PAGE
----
I've grown up in a fishing family so this recipe isn't really a recipe to me - it's just the way we eat our trout. I would say we aren't exactly sport fisherman because we don't like to catch and release. When you are fishing with our family the goal is to catch fish (no matter what size) and go back home to cook it up and eat it that night, in true hunter form. We normally eat it with fluffy gohan (Japanese rice) and nori (seaweed) but I've made it here with a nice healthy arugula and watermelon salad with roasted brussels sprouts.
The trick to this recipe is all in how you fillet the fish after it's cooked. It's super simple and you'll be amazed at how easy the bones come out.
1 medium sized trout - ask your fish monger to descale it for you as the skin is edible - or catch it yourself and gut it and descale it, it's fun!
salt and pepper
soy sauce (low sodium preferred)
Wash and pat dry the whole trout, inside and out. Salt and pepper both sides of the fish. Lightly coat the fish with flour, just sprinkle it all over and rub it in - this is to get that crispy skin. Heat a saucepan with 1 tbsp of vegetable oil or cooking fat of choice. Make sure the pan is big enough to hold your fish from head to tail. When the pan is heated well, add the trout and you'll immediately hear it sizzling. Don't move the trout or it will stick to the bottom of the pan. Depending on the size of the fish, cook until one side is a nice dark golden brown - in most cases it will take about 5 minutes. Flip it over with a spatula, making sure not to let the skin stick to the pan. Cook for an additional 5 minutes. Make sure the fish is cooked through by checking for any real pink areas inside the fish cavity.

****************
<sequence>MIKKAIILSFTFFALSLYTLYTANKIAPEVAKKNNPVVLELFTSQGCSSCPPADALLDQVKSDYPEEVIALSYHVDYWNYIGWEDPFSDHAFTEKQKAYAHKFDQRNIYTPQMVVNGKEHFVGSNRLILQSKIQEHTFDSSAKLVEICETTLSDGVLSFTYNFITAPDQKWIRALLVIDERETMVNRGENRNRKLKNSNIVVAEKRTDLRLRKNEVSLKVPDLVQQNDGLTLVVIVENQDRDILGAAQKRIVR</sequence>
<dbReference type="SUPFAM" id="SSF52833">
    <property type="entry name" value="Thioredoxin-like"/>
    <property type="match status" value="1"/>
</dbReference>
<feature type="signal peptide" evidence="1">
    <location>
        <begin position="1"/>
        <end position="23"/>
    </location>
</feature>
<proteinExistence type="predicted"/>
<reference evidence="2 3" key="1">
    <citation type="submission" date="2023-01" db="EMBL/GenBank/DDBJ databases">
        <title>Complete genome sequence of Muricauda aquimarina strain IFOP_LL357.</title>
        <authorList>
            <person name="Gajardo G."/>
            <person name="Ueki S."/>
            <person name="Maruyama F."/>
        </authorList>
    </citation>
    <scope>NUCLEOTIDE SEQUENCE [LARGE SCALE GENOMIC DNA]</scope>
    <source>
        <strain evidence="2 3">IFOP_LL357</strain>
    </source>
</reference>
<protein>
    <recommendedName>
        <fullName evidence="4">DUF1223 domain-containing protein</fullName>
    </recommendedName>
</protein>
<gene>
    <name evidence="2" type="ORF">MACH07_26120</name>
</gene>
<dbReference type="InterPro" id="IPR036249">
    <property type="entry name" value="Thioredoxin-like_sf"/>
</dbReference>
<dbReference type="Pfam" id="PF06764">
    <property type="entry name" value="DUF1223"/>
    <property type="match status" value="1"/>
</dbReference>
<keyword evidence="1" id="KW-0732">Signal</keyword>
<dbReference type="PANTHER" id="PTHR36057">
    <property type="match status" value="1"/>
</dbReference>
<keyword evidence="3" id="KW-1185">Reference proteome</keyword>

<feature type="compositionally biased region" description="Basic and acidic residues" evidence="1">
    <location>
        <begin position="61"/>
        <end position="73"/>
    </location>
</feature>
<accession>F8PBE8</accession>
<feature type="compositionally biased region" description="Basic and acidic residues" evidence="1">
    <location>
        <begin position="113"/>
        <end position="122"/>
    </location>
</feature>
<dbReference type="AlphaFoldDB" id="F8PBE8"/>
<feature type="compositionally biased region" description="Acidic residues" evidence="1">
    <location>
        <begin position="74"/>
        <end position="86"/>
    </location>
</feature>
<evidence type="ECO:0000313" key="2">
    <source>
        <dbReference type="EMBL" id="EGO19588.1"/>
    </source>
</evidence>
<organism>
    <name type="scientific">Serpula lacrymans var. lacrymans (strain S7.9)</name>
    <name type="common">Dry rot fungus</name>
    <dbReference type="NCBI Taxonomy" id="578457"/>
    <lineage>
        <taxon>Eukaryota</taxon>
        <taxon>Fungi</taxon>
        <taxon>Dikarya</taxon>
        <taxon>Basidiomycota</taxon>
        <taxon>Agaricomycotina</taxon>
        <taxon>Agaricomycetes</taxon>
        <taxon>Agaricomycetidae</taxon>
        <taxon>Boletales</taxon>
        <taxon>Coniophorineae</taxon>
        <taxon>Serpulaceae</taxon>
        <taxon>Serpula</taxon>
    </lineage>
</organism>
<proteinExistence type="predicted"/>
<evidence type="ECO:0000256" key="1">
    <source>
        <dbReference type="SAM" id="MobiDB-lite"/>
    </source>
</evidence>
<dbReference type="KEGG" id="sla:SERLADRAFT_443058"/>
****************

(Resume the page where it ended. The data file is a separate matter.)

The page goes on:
Remove the fish from the pan and set on a cutting board to rest. When the fish is still warm but not too hot, use a chopstick on the underside of the fish from the tail and start pulling it apart while pulling up on the tail. The bones should come up very easily. If it isn't easy, the fish probably isn't cooked enough. Then, flip it over and do the same on the other side. Voila, you'll have one filleted fish in about 1 minute. Here's a video on how it's done.
My husband isn't a fan of the skin, so I easily remove it for him and sprinkle some sea salt and pepper, a squeeze of lemon and a drizzle of soy sauce over the fish. It's the easiest way to prepare and doesn't over power the clean freshness of the trout. You could leave the skin on if people prefer as it should be crispy and delicious. Serve it with a salad for a good protein and veggie fix or with Japanese rice, roasted seaweed and some steamed broccoli with a bit of sesame oil. Here's how to roast your own seaweed, it's easy peasy - http://youtu.be/4nbZ4g3wFCM